Visit Lyme Regis and the surrounding villages and stay in bed & breakfast accommodation:
Lyme Regis, Dorset. A busy medieval port and cloth town with a part in several of history's dramas, it became, in the mid-18th century, one of the first seaside resorts in the South-West, beloved of Jane Austen and the society of Bath. And it remains a small resort, exceptionally beautifully situated, sloping to its wide, hill-cliffed bay, the beaches.
There were three outstanding moments in its history: in 1588 when the first skirmish between Drake's fleet (including five local ships) and the Armada took place in its bay; in 1644 when, strongly supporting Parliament, it withstood a two-month-long Royalist siege; and 1685 when the Duke of Monmouth and his followers landed on its beach before raising the rebellion. Another of a different sort was in 1811, when the 12-year-old Mary Anning found the famous fossilized ichthyosaurus in the rocks at Black Ven, 1 mile East along the shore.
Perhaps its most attractive place is the old harbour called the Cobb, a little West of the town centre, first built c. 1300 for fishermen, now thick with pleasure boats. Monmouth landed a few yards to the West and subsequently 12 of his local supporters were hanged there. You can walk to it along the sea-front or drive from beside the A3052 car park up the hill.
In the town, the mainly l5th-century church, said to be sliding gradually down the hill, is interesting and quite handsome. It is built on three levels, its west porch being the nave of a Norman church on the site. It has a good l7th-century pulpit and gallery and, on the north wall, a probably 16th-century tapestry which may depict Henry VIII's marriage. The nearby Town Hall (1887-8) contains a museum of local history including good fossils. The River Lym, which drove the town's medieval cloth mills, still surges powerfully through it, and the narrow Coombe Street (best walked) leads pleasantly to an area of converted mills, in Pound Street, the way out to the West, the Peek Memorial Chapel, made from a stable in 1844, is colourfully Victorian.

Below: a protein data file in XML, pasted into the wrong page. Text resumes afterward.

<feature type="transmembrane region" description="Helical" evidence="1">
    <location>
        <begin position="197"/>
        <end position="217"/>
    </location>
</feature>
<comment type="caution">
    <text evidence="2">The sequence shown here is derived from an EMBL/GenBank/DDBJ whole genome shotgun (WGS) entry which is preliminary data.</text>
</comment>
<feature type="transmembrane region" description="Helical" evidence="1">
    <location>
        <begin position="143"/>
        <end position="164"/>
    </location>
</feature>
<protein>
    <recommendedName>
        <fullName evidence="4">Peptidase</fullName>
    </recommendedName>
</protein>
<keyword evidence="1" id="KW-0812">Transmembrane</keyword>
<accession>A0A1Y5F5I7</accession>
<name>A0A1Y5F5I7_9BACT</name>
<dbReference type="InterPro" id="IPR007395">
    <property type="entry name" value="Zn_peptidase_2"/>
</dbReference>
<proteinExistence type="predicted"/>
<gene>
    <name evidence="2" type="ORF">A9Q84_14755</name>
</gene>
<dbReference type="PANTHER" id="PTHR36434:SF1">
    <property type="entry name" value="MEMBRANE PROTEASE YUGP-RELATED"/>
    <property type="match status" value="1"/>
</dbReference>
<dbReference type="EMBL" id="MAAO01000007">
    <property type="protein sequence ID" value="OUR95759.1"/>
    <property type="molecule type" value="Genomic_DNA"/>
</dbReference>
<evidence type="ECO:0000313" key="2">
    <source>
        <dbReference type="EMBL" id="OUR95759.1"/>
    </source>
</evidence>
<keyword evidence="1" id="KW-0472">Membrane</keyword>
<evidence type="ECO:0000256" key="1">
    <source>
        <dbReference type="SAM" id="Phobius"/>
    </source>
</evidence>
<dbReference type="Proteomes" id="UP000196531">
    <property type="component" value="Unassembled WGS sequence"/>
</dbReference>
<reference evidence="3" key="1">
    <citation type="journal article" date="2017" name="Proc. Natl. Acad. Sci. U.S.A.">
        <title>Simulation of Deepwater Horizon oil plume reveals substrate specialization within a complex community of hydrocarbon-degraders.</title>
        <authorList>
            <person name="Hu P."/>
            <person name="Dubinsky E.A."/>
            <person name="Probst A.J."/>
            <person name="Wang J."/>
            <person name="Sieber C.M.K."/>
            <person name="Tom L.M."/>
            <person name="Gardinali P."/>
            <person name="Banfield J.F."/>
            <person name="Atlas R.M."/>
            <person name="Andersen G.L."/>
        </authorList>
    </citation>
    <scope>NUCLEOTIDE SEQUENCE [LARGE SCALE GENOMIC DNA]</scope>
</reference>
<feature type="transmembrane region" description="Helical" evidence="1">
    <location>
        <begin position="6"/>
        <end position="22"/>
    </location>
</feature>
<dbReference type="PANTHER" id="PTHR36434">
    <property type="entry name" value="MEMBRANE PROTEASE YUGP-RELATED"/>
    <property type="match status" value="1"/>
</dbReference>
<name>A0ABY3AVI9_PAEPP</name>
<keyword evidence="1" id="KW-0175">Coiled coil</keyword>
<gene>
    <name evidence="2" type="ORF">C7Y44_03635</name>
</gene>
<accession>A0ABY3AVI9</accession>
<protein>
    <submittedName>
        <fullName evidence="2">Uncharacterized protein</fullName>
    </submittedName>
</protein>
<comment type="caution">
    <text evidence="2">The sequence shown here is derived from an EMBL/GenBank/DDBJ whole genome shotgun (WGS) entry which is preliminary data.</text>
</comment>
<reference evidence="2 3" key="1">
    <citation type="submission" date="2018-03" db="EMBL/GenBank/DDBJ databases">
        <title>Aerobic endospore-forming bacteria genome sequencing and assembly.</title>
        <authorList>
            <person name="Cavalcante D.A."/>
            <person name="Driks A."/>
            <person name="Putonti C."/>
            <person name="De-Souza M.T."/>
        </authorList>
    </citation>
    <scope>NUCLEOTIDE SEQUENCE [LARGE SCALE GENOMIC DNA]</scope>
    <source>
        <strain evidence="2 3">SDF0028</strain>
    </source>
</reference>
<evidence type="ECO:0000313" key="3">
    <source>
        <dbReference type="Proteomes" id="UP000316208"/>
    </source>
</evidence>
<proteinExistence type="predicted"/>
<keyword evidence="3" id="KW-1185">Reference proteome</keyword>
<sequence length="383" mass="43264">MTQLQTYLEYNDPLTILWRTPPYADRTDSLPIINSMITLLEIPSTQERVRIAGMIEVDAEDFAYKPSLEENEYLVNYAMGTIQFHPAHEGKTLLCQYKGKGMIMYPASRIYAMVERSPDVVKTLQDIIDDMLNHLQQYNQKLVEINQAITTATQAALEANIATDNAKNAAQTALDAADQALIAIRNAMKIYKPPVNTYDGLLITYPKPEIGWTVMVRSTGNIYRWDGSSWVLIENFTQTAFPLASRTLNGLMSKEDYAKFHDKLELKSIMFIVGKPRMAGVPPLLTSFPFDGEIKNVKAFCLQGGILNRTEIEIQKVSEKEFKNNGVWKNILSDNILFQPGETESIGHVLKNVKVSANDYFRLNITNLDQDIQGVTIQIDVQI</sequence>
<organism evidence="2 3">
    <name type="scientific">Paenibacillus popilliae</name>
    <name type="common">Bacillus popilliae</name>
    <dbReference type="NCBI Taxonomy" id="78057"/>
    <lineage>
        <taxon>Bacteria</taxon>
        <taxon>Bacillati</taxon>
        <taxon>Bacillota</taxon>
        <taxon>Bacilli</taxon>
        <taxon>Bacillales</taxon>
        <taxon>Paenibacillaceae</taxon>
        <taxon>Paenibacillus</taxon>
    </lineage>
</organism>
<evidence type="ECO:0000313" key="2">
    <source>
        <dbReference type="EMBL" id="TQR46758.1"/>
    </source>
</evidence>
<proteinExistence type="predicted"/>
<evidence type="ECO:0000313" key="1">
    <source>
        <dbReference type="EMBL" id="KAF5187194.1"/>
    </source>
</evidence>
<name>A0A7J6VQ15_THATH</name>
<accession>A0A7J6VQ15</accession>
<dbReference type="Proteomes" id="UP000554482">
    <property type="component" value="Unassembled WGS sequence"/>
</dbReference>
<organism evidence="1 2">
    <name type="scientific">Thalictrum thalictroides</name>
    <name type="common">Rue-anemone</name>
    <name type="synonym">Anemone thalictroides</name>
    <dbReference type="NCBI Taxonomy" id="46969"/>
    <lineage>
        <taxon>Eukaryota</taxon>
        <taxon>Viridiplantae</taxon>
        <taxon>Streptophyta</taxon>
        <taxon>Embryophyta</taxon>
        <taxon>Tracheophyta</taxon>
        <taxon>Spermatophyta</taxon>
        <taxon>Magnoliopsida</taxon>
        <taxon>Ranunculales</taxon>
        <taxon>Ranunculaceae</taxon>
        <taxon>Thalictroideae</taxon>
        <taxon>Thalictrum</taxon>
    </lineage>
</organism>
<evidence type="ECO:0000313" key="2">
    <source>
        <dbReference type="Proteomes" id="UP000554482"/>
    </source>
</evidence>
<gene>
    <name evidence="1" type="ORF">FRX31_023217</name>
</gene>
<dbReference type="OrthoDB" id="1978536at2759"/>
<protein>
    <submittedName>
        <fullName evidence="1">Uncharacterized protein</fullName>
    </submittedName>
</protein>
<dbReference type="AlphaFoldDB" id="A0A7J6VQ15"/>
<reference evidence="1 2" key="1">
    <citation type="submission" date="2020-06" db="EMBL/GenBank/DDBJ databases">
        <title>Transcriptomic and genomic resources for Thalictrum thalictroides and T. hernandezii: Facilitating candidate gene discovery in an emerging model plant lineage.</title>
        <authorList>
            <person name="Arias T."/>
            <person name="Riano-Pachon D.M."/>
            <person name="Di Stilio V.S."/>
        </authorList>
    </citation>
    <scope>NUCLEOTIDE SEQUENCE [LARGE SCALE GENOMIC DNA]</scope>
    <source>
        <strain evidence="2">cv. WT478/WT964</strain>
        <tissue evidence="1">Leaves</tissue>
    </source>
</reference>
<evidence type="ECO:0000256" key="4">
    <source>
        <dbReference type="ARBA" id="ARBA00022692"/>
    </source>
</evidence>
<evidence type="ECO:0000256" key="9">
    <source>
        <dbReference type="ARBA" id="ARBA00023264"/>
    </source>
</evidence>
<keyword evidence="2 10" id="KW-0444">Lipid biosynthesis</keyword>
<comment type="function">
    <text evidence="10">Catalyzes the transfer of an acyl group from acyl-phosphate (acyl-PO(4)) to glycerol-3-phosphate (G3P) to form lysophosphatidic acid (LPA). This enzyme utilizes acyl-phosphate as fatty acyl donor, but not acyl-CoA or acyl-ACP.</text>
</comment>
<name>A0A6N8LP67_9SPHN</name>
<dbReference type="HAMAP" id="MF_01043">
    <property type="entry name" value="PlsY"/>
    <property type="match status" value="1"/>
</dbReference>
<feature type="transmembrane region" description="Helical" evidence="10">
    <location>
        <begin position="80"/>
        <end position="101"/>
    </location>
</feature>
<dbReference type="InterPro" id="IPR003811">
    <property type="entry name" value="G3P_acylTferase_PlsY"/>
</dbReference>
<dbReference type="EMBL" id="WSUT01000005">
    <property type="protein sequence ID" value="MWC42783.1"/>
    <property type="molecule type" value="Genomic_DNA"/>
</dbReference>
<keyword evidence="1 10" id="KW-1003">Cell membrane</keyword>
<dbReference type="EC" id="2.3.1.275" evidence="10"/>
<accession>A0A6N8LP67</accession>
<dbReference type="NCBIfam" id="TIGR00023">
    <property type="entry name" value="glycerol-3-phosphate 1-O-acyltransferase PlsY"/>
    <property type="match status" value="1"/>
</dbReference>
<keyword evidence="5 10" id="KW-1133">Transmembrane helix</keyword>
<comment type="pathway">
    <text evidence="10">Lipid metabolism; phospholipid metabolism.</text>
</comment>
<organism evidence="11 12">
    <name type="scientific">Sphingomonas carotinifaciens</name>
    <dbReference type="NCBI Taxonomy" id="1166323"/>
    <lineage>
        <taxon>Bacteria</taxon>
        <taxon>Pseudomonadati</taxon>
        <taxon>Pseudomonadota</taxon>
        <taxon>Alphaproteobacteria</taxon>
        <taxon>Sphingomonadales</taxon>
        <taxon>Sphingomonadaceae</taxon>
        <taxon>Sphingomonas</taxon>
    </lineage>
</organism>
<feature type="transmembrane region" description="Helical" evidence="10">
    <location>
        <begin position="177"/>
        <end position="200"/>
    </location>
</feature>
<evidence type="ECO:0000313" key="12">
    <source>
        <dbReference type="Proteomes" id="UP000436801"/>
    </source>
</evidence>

All around Lyme Bay bits of the sandstone-topped blue has cliffs periodically flake away, and occasionally there are mighty landslips. The greatest of these was on Christmas Day 1839 when, about 3 miles West of the town, some 40 acres collapsed opening a chasm a mile long and up to 400 ft wide. At various times since, virtually the whole coast to the mouth of the River Axe has drastically changed face. Most of “the landslip” is now a National Nature Reserve. A path from the A3052 car park leads to it. The walk is rewarding but often muddy and overgrown and definitely not for the weak-hearted. Keep well clear of cliff edges.
Nearby towns: Axminster, Bridport, Charmouth, Colyton, Crewkerne, Honiton, Sidmouth
Nearby villages: Axmouth, Beer, Blackdown, Broadwindsor, Burstock, Chardstock, Chideock, Churchill, Colyford, Colyton, Combpyne, Dalwood, Ham, Hawkchurch, Kilmington, Lyme Regis, Marshwood, Membury, Morecombelake, Musbury, Pilsdon, Rousdon, Seaton, Shute, Stoke Abbott, Thorncombe, Uplyme, Whitchurch Canonicor, Wootton Fitzpaine, Wyke
Have you decided to visit Lyme Regis or the surrounding villages? Please look above for somewhere to stay in:
- a Lyme Regis bed and breakfast (a Lyme Regis B&B or Lyme Regis b and b)
- a Lyme Regis guesthouse
- a Lyme Regis hotel (or motel)
- a Lyme Regis self-catering establishment, or
- other Lyme Regis accommodation